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Subject: Re: [oiic-formation-discuss] (1)(d) A list of deliverables,with projected completion dates.

robert_weir@us.ibm.com wrote:
> Another piece I suggest we start working on:  "(1)(d) A list of 
> deliverables, with projected completion dates".
> However, I'd suggest we discuss this as if it said "a list of 
> prioritized list deliverables".  From a practical standpoint, it is 
> impossible to project completion dates until we have a good idea who 
> will be joining the proposed TC.  Those who do line up to join the TC 
> can huddle before we submit the charter and turn the prioritization into 
> projected dates.
> So far I've heard the following items (in no particular order)
> 1) A conformance test of ODF documents and implementations, i.e., test 
> the formal shall's and should's, etc.

Dave has asked that already: What is this exactly. A piece of software?

> 2) An Acid-style test of ODF implementations, i.e., feature and 
> rendering-oriented, essentially highlighting ODF features that are not 
> widely implemented (or implemented correctly) but are desired (by whom???)

As for "rendering-oriented": This is only applicable to text documents,
and maybe graphical documents, but not to spreadsheets and database
frontend documents (new in ODF 1.2). If we provide tests, then we should
provide tests that are applicable to all kind of documents. Another
issue with rendering-based tests is that rendering is system dependent.
On the one hand documents may render differently because of different
fonts that are installed, or different hyphenation rules, and so on. On
the other hand, and more important, documents can be rendered on very
different devices. On a small device, you may for instance want to
render a document differently than on a desktop. In a browser, you may
want to render a document without page breaks. Test cases in my opinion
should consider that.

As for "not widely implemented": Most vendors implement those features
that are important for their users. If a feature is not widely
implemented, then this is a hint that the feature is maybe not so
important. I think we should focus on those features actually that are
widely used rather than on test cases where we know that the features
are not widely implemented.

> 3) A comprehensive test suite of atomic (single feature) tests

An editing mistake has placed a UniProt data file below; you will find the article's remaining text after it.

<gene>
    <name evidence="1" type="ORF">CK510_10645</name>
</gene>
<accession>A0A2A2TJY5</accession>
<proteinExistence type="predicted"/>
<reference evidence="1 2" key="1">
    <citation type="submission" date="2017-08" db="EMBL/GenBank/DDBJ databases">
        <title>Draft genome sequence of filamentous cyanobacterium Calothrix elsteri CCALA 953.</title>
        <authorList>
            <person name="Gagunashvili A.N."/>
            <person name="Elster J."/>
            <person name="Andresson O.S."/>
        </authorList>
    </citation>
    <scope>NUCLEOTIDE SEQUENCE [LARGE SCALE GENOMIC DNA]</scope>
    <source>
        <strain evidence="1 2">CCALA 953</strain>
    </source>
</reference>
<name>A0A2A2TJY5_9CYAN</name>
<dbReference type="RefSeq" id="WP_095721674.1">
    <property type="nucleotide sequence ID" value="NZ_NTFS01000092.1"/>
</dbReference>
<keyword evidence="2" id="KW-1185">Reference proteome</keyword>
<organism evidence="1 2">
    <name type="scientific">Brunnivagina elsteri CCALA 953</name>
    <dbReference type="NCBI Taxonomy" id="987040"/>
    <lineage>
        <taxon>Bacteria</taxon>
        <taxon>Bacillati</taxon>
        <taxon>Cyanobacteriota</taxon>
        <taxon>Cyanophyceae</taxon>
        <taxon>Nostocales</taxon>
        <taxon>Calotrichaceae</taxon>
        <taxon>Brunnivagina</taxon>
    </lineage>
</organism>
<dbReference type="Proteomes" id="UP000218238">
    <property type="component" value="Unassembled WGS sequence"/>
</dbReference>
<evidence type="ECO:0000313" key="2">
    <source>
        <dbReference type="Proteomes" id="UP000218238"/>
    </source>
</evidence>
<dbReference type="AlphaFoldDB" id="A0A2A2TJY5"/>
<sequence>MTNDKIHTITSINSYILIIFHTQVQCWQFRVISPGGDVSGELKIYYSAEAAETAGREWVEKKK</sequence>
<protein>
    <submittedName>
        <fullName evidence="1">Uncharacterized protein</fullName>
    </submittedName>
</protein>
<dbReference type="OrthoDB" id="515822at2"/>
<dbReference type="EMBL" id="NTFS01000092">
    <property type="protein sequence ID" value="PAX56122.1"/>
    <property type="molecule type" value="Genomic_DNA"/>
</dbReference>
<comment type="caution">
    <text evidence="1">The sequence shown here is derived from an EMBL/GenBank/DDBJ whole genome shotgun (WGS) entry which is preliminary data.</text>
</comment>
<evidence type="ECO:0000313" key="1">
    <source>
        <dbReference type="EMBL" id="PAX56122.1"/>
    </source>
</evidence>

> 4) A formal profile of ODF for portability and archiving, aka ODF/A
> 5) A formal profile of ODF for browser-based applications
> 6) A formal profile of ODF for mobile devices

I would suggest to combine 4-6 into a single deliverable, and add to
work out a definition what a profile exactly is, and how it could be
defined. Something like

6a) A definition of an "ODF profile" concept, where an "ODF profile" is
a well defined subset of ODF suitable to represent a certain class of
6b) A set of ODF profiles, including but not limited to
- A formal profile of ODF for portability and archiving, aka ODF/A
- A formal profile of ODF for browser-based applications
- A formal profile of ODF for mobile devices

> 7) A report on best practices for authoring portable documents
> 8) A periodic interoperability report on the state of ODF 
> interoperability, with specific recommendations for implementors.
> What did I miss?

What I'm missing a little bit is to provide guidance for implementors.
Simply speaking, the best way to achieve interoperability between ODF
applications is that these application implement as many of ODF as
possible and reasonable for the specific application, and with as little
bugs as possible. Tests are helpful to measure the quality of an
implementation, but they don't help implementors with the implementation

So far we have suggestion for tests, but we do not have suggestion how
we can help implementors in their implementation work.

It would probably be too simple to just put an "ODF Implementors
Guidelines" on the list of deliverables, since we don't know if
implementors have issues with implementing ODF, and if so where. So,
preparing guidelines, which is a huge effort, without knowing where the
issues are has the risk we are doing something no one needs. But what
about having a mailing list or a forum at opendocument.xml.org that the
oiic TC moderates and that could be used as input for guidelines.

That is:

7) A mailing list or forum for implementors that is moderated by this TC
8) Optionally an implementation guideline document that summarizes
important guidelines discussed in the mailing list or forum.


> Let's get the list complete, and then we can have a round of scoring, 
> where we each prioritize each deliverable on a scale of 1-10 (10 is 
> highest priority).  We can use that to inform the overall priorities and 
> eventual the projected schedule.
> -Rob

Michael Brauer, Technical Architect Software Engineering
Sun Microsystems GmbH             Nagelsweg 55
D-20097 Hamburg, Germany          michael.brauer@sun.com
http://sun.com/staroffice         +49 40 23646 500

Sitz der Gesellschaft: Sun Microsystems GmbH, Sonnenallee 1,
	   D-85551 Kirchheim-Heimstetten
Amtsgericht Muenchen: HRB 161028
Geschaeftsfuehrer: Thomas Schroeder, Wolfgang Engels, Dr. Roland Boemer
Vorsitzender des Aufsichtsrates: Martin Haering

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